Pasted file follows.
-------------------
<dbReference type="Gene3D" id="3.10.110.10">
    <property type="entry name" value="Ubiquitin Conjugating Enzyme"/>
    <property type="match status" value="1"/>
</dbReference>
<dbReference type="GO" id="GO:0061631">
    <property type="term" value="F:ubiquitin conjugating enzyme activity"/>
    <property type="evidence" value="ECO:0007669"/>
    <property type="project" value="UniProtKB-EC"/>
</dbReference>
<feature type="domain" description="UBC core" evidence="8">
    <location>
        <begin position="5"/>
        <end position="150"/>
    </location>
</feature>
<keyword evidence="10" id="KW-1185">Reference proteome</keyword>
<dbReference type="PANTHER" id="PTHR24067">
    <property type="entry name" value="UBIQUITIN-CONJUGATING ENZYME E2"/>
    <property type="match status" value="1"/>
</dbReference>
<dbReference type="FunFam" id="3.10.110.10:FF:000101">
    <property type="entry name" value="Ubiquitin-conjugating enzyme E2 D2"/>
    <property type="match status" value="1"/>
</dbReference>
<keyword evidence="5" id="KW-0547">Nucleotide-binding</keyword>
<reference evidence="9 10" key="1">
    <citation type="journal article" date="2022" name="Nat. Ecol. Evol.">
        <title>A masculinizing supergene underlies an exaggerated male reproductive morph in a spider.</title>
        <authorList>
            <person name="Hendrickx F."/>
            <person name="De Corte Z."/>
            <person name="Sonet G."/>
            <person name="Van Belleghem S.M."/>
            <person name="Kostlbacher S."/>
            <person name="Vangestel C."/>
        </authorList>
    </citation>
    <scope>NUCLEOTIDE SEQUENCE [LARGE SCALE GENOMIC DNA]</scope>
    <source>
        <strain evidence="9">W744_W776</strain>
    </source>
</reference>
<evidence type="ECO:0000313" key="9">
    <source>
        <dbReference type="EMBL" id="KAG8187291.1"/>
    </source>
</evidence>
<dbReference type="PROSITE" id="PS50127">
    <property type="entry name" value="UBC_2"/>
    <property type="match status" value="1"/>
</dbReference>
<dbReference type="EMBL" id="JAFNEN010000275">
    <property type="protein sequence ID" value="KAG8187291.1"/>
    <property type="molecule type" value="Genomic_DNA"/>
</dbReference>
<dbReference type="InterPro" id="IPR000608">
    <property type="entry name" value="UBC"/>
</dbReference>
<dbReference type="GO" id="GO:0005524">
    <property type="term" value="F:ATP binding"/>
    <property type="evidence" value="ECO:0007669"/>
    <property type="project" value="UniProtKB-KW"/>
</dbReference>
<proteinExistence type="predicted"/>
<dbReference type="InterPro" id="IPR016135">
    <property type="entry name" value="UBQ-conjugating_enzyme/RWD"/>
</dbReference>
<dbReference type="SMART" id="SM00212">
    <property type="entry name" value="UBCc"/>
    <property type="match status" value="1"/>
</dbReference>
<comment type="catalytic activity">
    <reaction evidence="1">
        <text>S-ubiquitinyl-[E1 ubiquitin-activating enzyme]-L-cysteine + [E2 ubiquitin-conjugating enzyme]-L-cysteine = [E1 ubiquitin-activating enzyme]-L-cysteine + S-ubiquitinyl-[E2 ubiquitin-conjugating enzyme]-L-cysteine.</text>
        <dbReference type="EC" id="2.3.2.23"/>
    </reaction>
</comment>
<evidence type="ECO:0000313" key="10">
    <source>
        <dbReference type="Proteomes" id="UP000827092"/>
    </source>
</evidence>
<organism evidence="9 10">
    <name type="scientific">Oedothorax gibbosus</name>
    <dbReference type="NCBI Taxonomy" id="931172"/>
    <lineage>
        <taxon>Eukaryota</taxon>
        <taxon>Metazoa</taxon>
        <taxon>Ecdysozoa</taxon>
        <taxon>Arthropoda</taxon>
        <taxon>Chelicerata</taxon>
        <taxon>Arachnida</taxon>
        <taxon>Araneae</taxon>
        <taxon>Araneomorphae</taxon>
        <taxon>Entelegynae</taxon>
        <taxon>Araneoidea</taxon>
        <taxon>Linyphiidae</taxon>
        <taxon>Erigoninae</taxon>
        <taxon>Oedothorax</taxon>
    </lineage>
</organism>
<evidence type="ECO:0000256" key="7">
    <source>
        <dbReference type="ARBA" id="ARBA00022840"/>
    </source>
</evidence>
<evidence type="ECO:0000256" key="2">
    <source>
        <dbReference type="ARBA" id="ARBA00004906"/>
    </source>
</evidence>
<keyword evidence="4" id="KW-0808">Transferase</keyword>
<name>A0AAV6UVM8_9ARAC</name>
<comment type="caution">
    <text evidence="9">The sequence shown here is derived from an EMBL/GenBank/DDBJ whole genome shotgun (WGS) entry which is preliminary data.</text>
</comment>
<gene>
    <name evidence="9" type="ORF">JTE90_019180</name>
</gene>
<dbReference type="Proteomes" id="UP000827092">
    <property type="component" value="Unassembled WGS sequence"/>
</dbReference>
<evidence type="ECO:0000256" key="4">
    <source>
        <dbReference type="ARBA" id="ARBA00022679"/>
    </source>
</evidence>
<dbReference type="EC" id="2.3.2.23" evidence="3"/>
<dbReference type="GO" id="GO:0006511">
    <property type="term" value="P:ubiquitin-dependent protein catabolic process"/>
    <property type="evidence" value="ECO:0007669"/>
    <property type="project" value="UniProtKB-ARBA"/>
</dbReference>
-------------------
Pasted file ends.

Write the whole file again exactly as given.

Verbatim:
<dbReference type="Gene3D" id="3.10.110.10">
    <property type="entry name" value="Ubiquitin Conjugating Enzyme"/>
    <property type="match status" value="1"/>
</dbReference>
<dbReference type="GO" id="GO:0061631">
    <property type="term" value="F:ubiquitin conjugating enzyme activity"/>
    <property type="evidence" value="ECO:0007669"/>
    <property type="project" value="UniProtKB-EC"/>
</dbReference>
<feature type="domain" description="UBC core" evidence="8">
    <location>
        <begin position="5"/>
        <end position="150"/>
    </location>
</feature>
<keyword evidence="10" id="KW-1185">Reference proteome</keyword>
<dbReference type="PANTHER" id="PTHR24067">
    <property type="entry name" value="UBIQUITIN-CONJUGATING ENZYME E2"/>
    <property type="match status" value="1"/>
</dbReference>
<dbReference type="FunFam" id="3.10.110.10:FF:000101">
    <property type="entry name" value="Ubiquitin-conjugating enzyme E2 D2"/>
    <property type="match status" value="1"/>
</dbReference>
<keyword evidence="5" id="KW-0547">Nucleotide-binding</keyword>
<reference evidence="9 10" key="1">
    <citation type="journal article" date="2022" name="Nat. Ecol. Evol.">
        <title>A masculinizing supergene underlies an exaggerated male reproductive morph in a spider.</title>
        <authorList>
            <person name="Hendrickx F."/>
            <person name="De Corte Z."/>
            <person name="Sonet G."/>
            <person name="Van Belleghem S.M."/>
            <person name="Kostlbacher S."/>
            <person name="Vangestel C."/>
        </authorList>
    </citation>
    <scope>NUCLEOTIDE SEQUENCE [LARGE SCALE GENOMIC DNA]</scope>
    <source>
        <strain evidence="9">W744_W776</strain>
    </source>
</reference>
<evidence type="ECO:0000313" key="9">
    <source>
        <dbReference type="EMBL" id="KAG8187291.1"/>
    </source>
</evidence>
<dbReference type="PROSITE" id="PS50127">
    <property type="entry name" value="UBC_2"/>
    <property type="match status" value="1"/>
</dbReference>
<dbReference type="EMBL" id="JAFNEN010000275">
    <property type="protein sequence ID" value="KAG8187291.1"/>
    <property type="molecule type" value="Genomic_DNA"/>
</dbReference>
<dbReference type="InterPro" id="IPR000608">
    <property type="entry name" value="UBC"/>
</dbReference>
<dbReference type="GO" id="GO:0005524">
    <property type="term" value="F:ATP binding"/>
    <property type="evidence" value="ECO:0007669"/>
    <property type="project" value="UniProtKB-KW"/>
</dbReference>
<proteinExistence type="predicted"/>
<dbReference type="InterPro" id="IPR016135">
    <property type="entry name" value="UBQ-conjugating_enzyme/RWD"/>
</dbReference>
<dbReference type="SMART" id="SM00212">
    <property type="entry name" value="UBCc"/>
    <property type="match status" value="1"/>
</dbReference>
<comment type="catalytic activity">
    <reaction evidence="1">
        <text>S-ubiquitinyl-[E1 ubiquitin-activating enzyme]-L-cysteine + [E2 ubiquitin-conjugating enzyme]-L-cysteine = [E1 ubiquitin-activating enzyme]-L-cysteine + S-ubiquitinyl-[E2 ubiquitin-conjugating enzyme]-L-cysteine.</text>
        <dbReference type="EC" id="2.3.2.23"/>
    </reaction>
</comment>
<evidence type="ECO:0000313" key="10">
    <source>
        <dbReference type="Proteomes" id="UP000827092"/>
    </source>
</evidence>
<organism evidence="9 10">
    <name type="scientific">Oedothorax gibbosus</name>
    <dbReference type="NCBI Taxonomy" id="931172"/>
    <lineage>
        <taxon>Eukaryota</taxon>
        <taxon>Metazoa</taxon>
        <taxon>Ecdysozoa</taxon>
        <taxon>Arthropoda</taxon>
        <taxon>Chelicerata</taxon>
        <taxon>Arachnida</taxon>
        <taxon>Araneae</taxon>
        <taxon>Araneomorphae</taxon>
        <taxon>Entelegynae</taxon>
        <taxon>Araneoidea</taxon>
        <taxon>Linyphiidae</taxon>
        <taxon>Erigoninae</taxon>
        <taxon>Oedothorax</taxon>
    </lineage>
</organism>
<evidence type="ECO:0000256" key="7">
    <source>
        <dbReference type="ARBA" id="ARBA00022840"/>
    </source>
</evidence>
<evidence type="ECO:0000256" key="2">
    <source>
        <dbReference type="ARBA" id="ARBA00004906"/>
    </source>
</evidence>
<keyword evidence="4" id="KW-0808">Transferase</keyword>
<name>A0AAV6UVM8_9ARAC</name>
<comment type="caution">
    <text evidence="9">The sequence shown here is derived from an EMBL/GenBank/DDBJ whole genome shotgun (WGS) entry which is preliminary data.</text>
</comment>
<gene>
    <name evidence="9" type="ORF">JTE90_019180</name>
</gene>
<dbReference type="Proteomes" id="UP000827092">
    <property type="component" value="Unassembled WGS sequence"/>
</dbReference>
<evidence type="ECO:0000256" key="4">
    <source>
        <dbReference type="ARBA" id="ARBA00022679"/>
    </source>
</evidence>
<dbReference type="EC" id="2.3.2.23" evidence="3"/>
<dbReference type="GO" id="GO:0006511">
    <property type="term" value="P:ubiquitin-dependent protein catabolic process"/>
    <property type="evidence" value="ECO:0007669"/>
    <property type="project" value="UniProtKB-ARBA"/>
</dbReference>